Although it may seem distasteful to analogise truth commissions with memoirs, it is worthwhile considering whether or not memoirs are capable of achieving reconciliation. Can this kind - or any kind - of full disclosure really heal, or prevent future pain? In the same spirit that Posel asks, ‘what happens to the idea, power, and value of truth telling when history is harnessed to the avowedly normative, officializing project of the truth commission’ (2008: 140), I too question the manufactured reality of reconciliation (the memoir) as being a surreal enterprise.
The social history of confession tells us that, as a personal act with value to individual interiority, the Counter-Reformation was responsible for a shift away from religious confession as part of the machinery of social regulation. It is hard to feel confession as a personal liberation resultant from reconciliation when to admit to a history of mental ill health allows institutions such as universities to over-regulate. Such machinations can make the writer within the academy feel that any emotional similitude a story may have achieved is irrelevant, or at least subordinate to the fact that the writer is categorized as exceptional in unfavourable terms. If this is true, do we writers in this category know what we are doing when we write memoirs? Are we fooling ourselves with our textual endeavours when all we are really doing is aligning ourselves with a conservative and orthodox ritual, seeking rewards for our confessions? Similarly, confession in the history of crime and punishment is primarily and steadfastly an act of offering evidence against oneself - not necessarily a wise or beneficial thing to do in the contemporary workplace. Memoir writing, considering all this, is no easy authorial release. I can argue for my attempts at formal and radical experimentation within the genre; I can plead the case for metaconfessional practice; I can cite the paratextual dimensions of my work; but ultimately, I am not immune from the effects of my own narrativization. After all, what are most readers interested in: the text confessing to its own devices; or the writer baring all?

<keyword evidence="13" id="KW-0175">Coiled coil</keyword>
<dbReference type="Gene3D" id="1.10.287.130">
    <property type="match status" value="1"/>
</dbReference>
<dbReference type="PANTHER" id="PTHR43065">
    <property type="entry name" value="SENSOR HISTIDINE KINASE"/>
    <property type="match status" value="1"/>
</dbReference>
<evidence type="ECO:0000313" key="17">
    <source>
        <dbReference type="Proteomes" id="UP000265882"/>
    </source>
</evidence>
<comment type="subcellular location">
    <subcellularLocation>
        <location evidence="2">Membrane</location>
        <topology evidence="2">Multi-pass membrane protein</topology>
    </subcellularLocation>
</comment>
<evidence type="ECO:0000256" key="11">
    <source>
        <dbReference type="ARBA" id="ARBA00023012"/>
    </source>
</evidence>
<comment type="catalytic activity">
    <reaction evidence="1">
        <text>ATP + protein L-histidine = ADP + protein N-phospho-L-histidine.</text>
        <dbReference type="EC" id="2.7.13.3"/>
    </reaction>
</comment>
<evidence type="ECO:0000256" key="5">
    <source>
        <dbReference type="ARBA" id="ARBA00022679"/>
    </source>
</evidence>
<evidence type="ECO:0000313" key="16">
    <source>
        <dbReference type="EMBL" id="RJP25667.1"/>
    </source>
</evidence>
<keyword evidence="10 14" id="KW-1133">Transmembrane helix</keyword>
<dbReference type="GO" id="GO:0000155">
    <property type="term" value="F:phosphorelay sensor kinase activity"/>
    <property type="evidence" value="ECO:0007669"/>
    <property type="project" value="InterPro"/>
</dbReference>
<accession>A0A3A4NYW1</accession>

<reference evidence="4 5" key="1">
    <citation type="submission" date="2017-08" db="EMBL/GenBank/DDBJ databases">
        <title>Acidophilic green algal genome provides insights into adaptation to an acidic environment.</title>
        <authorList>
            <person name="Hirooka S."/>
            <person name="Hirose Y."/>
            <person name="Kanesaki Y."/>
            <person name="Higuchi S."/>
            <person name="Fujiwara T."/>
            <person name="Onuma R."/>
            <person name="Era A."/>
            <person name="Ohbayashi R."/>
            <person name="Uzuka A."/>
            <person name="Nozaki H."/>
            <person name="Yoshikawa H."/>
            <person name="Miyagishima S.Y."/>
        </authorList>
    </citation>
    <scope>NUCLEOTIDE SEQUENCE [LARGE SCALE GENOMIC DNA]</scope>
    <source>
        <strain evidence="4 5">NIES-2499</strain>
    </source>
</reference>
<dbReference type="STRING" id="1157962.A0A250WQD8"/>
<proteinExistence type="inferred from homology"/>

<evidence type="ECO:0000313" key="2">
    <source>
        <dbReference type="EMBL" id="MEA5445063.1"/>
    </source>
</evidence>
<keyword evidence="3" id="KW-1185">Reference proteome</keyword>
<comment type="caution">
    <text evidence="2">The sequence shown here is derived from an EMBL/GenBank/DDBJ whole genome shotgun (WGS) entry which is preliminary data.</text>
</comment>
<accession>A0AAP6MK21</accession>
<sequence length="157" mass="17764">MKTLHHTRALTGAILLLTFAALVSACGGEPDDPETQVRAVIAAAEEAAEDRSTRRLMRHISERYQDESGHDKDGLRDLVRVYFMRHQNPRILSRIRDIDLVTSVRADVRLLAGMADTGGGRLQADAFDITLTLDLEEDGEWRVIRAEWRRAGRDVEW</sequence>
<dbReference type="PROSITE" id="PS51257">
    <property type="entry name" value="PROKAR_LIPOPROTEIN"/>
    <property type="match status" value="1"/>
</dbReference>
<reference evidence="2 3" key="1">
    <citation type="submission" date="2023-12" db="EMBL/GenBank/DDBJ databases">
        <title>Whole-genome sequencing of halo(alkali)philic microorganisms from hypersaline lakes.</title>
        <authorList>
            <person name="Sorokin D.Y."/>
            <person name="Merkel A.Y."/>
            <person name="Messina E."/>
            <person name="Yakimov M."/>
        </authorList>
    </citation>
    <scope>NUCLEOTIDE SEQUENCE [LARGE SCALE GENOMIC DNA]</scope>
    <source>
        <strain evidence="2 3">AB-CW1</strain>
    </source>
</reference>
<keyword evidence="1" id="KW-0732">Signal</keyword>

Suicide, or the many ways we can kill ourselves
There are three threads to my memoir: the writer’s story, which includes a narrative of mental health; a reflective exploration, which includes the author’s poetry; and the story of recovery which is a real-life tale coupled with an exploration of the field of medical education and the role of poetry therapy. Basically, following an accusation (later dismissed) of plagiarism I had a nervous breakdown. I was eventually diagnosed with chronic adjustment disorder (having just left London to return home to Australia), post-traumatic stress syndrome (following the near-death of our youngest daughter and the diagnosis of our two youngest children with a metabolic disease), and postnatal depression, coupled with being labelled cyclothymic. That constitutes the narrative content.
There are many onstage characters that any memoirist knows the terror of dealing with, but my biggest fear is an offstage character that I call the reaper. Has writing this book been a mistake? Is it wrong to reveal too much? Certainly, the university lawyer at my former workplace censored the performance of Tablet at its premiere in Byron Bay in 2006. Likewise many chapters of the memoir had to be rewritten for fear of litigation. And that constitutes the beginning of the narrative fallout.
Legitimate longings and secret prejudices